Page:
Without Tess

Book review by
Mary Eisenhart, Common Sense Media
Without Tess Book Poster Image
Compelling tale of teen haunted by troubled sister's death.

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Kids say

age 12+
Based on 4 reviews

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The parents' guide to what's in this book.

Educational Value

Readers will pick up a bit about Judaism and Catholicism from the lives of the Cohens and their neighbors the Amodeos.  But the main educational value is in following Lizzie's progress in coming to terms with a horrible loss and her sense of guilt, and the relationship between her sister's world and the one in which everyone else lives.

Positive Messages

Love and loss, power, and helplessness, holding on and letting go -- all inescapable life lessons and balancing acts for everyone. Lizzie and her family struggle with an especially devastating dose and eventually come to terms with their inability to save Tess, their survivors' guilt, and the fact that life can still be beautiful.

Positive Role Models & Representations

Dr. Kaplan, who counsels Lizzie at school, is wise and insightful. Lizzie's parents, though as out of their depth with Tess as most parents would be (based on her journal and Lizzie's accounts, Dr. Kaplan suspects she was psychotic), are intelligent, committed, and loving. Childhood friend Niccolo Amodeo shows loyalty, tenacity, and romantic interest in Lizzie when they become teens.


The pivotal event is Tess' death by drowning, which is foreshadowed when "pretending to drown" is one of her favorite games. Another scene involves a "magic" blood ritual in which Tess stabs herself and Lizzie with a unicorn earring, with dire results.

The girls and their friends live on the seashore, and perhaps as a result, they have  a cheerful callousness about using the body parts of dead sea creatures for projectiles and other playthings. In addition, there's one episode that haunts both of them, in which toads they've captured bake to death in the sun because Tess and Lizzie have forgotten about them and gone off to eat a popsicle.


Some  kissing, along with Lizzie's hilariously snarky comparison of her poetry teacher's presentational style to that of a late-night sex hotline worker. Kids who haven't learned the term "double entendre" will acquire it here. Some of Tess' more disturbed behavior, while not explicitly sexual, is certainly sexually charged. One particular episode finds her in a trance-like state licking a cat -- which, after a certain point, is having none of it and lashes her across the face, drawing blood, as a stunned Lizzie and a neighbor look on.

Drinking, Drugs & Smoking

What parents need to know

Parents need to know that there is plenty of darkness (mental illness, grief, suicide) but also plenty of humor and ultimate hope in Without Tess. Pixley paints a compelling portrait of both the beauty of the magic fantasy world Tess and Lizzie share and the dark, out-of-control side that leaves 10-year-old Lizzie more and more bewildered as people ask "What's wrong with your sister?" and she doesn't know how to answer.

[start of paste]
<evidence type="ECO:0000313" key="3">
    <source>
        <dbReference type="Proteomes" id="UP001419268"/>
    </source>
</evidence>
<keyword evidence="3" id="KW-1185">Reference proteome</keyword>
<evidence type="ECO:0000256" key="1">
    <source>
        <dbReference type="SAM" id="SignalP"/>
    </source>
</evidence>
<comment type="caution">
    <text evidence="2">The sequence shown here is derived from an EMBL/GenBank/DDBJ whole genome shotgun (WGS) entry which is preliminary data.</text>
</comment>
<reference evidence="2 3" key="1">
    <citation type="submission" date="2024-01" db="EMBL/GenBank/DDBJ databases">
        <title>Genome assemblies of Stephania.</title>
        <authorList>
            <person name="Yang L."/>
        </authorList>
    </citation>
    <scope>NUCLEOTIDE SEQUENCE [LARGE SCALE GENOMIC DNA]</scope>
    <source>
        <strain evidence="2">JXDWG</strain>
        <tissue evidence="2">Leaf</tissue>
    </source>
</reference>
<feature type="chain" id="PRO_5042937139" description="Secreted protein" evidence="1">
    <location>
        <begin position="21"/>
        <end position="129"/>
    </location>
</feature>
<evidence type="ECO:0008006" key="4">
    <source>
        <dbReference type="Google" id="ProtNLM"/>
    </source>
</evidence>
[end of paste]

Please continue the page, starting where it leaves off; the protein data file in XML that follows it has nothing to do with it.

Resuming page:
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Teen, 13 years old Written byUsername01 April 20, 2020

Without Tess Book Review

Without Tess is a particularly interesting book. However, at times it can be a little bit disturbing: Tess stabs her sister with an earring, smashes dead crabs... Continue reading
Teen, 13 years old Written byaero July 10, 2017

Without Tess

Without Tess is a wonderful book. The writing draws you in and you will be truly touched by the end. Although the book is sad it's well worth reading in th... Continue reading

What's the story?

Teen Lizzie Cohen's life, and that of her whole family, has been in freefall since the death of her older sister, Tess, six years earlier. The two shared an extraordinarily close bond and many adventures in a magical world of Tess' creation, but the arrival of new friends brings Lizzie different interests and possibilities. Told partly in the present and partly in retrospect, the story gradually reveals Tess' disintegration and its effect on those who love her, and how they come to heal.

Is it any good?

Pixley's previous novel, Freak, scored high praise for perfectly capturing various aspects of the adolescent-girl experience, and here again, her voice and attitude are spot-on. When not writing novels for young adults, Pixley is a middle school teacher. The quality of her writing is excellent and engaging, and she's not afraid to grapple with such issues as mental illness and self-destructive behavior at a level that's challenging but age-appropriate.

Talk to your kids about ...

  • Families can talk about mental illness -- how it affects those who suffer from it and those who love them. 

  • Families can talk about the power of charismatic leaders to make people believe in alternative realities. Tess believed so strongly in her visions that she not only saw them herself, she also could, to some extent, make Lizzie and Niccolo see them, too. This gave her extraordinary power over Lizzie, in particular. Have you ever known anyone who exerted this type of power -- to make you believe something you normally wouldn't, and act upon it?

  • Tess did not want to be cured of believing in the reality of magic, no matter what the cost. Do you know people who cling that strongly to their positions or beliefs, in spite of the consequences, or evidence to the contrary?

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